U.S. Open: 5 of the Biggest Scandals & Controversies, Ranked

One of the most prestigious majors in the golf industry, the US Open has achieved many milestone moments since its debut in 1895. However, along with achievements, this tournament also had to deal with several controversial instances that came along the way.

With this year’s tournament just around the corner, here is a list of five of the most notorious controversies that are intertwined with the US Open.

5. Overnight plantation of Hinkle Tree

The winner of the Bing Crosby tournament and the World Series of Golf in 1979, Lon Hinkle, has become part of a historical landmark today. In the 1979 US Open, Hinkle discovered the Inverness Club in Toledo, Ohio. He found a shortcut from the left of the 8th tee to a launch directly into the 17th fairway, which in turn shortened the par-5 hole.

According to Golf Week, “Hinkle and his caddie decided on a 220-yard shot through a hole in the sparse collection of trees. He hit a 2-iron and found the 17th fairway. Then he hit another 2-iron to the green and two-putted for a birdie. He finished the round with a 70.”

To avoid such a shot, the USGA planted a 15-foot-high Norway spruce at night between the first and second rounds. Since then, the tree has become a historical landmark and now goes by the name, Hinkle Tree.

4. USGA’s tremendous transformation of the winged foot in 1974

Johny Miller had scored the lowest record of all time, that is 63, to win a major tournament back in 1973. His margin of victory was two strokes against Forrest Fezler at the Winged Foot West Course in Mamaroneck, New York. However, Miller’s achievement at the winged foot was taken with a grain of salt by the USGA.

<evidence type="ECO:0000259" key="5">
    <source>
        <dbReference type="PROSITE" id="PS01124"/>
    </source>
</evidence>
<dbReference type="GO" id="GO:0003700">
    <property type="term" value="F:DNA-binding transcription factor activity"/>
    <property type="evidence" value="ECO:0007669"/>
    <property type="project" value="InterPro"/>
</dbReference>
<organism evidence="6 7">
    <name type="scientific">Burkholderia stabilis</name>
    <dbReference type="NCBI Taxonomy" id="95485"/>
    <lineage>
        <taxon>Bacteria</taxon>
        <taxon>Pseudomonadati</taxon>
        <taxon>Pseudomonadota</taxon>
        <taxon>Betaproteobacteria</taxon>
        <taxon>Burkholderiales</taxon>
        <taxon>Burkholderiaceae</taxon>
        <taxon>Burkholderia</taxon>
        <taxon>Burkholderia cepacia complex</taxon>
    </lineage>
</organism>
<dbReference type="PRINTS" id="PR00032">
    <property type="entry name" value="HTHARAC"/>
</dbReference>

In the 1970s, the Winged Foot was considered one of the most difficult golf courses to score on. The USGA therefore felt insulted to see as remarkable a performance by Miller that year. To tackle the situation, the USGA decided to implement a much harsher golf course in 1974.

Golf Digest described the tremendous elevation of difficulty as something that did not wish to enable any player to score under par. They started the transformation as “fast greens to narrow fairways to obscenely high rough, not only abounded, but were ratcheted up to painful degrees.”

3. 2004 Shinnecock Hills’s dried golf course

In 2004, Shinnecock Hills GC was rapidly drying out from the immense heat and wind. But to maintain the difficulty, many people believed that the USGA pulled up some unfair tactics. It was recorded that the golf course was not watered before the third round on Saturday, making the third round extremely difficult to play. The trend was maintained, and the final round began without a watered golf course yet again.

No player was able to break par in the final round, and the average score for the day was 79, nine over par. Ernie Els who was playing in the final group, shot an 80. It was further reported that The green was double-cut and rolled on Friday evening and was reportedly rolled the next morning. It got worse as the weekend went on.

This move by the USGA, where the course was deliberately not made playable, made the tournament quite infamous for its toughness over the years. 2004, certainly gets a higher rank at that.

2. Tiger Woods’s win against the infamous warning sign at Bethpage State Park

The placard behind the first tee at Bethpage State Park was hung with a warning sign in 2002. It read, “The Black Course Is An Extremely Difficult Course Which We Recommend Only For Highly Skilled Golfers.” Indeed, throughout the event, it was only Tiger Woods who scored under par and ultimately won the event with a 3-stroke margin of victory against Phil Mickelson.

Bethpage State Park featured a 260-yard carry to the fairway. As difficult as it was already, the strong headwind made the situation much worse for the players. On top of that, an additional difficulty arose with soft ground conditions, especially noticed on the par 4-10th hole in 2002.

1. Dustin Johnson’s uncertain penalty in the final round

The placard behind the first tee at Bethpage State Park was hung with a warning sign in 2002. It read, “The Black Course Is An Extremely Difficult Course Which We Recommend Only For Highly Skilled Golfers.” Indeed, throughout the event, it was only Tiger Woods who scored under par and ultimately won the event with a 3-stroke margin of victory against Phil Mickelson.

Bethpage State Park featured a 260-yard carry to the fairway. As difficult as it was already, the strong headwind made the situation much worse for the players. On top of that, an additional difficulty arose with soft ground conditions, especially noticed on the par 4-10th hole in 2002.

1. Dustin Johnson’s uncertain penalty in the final round

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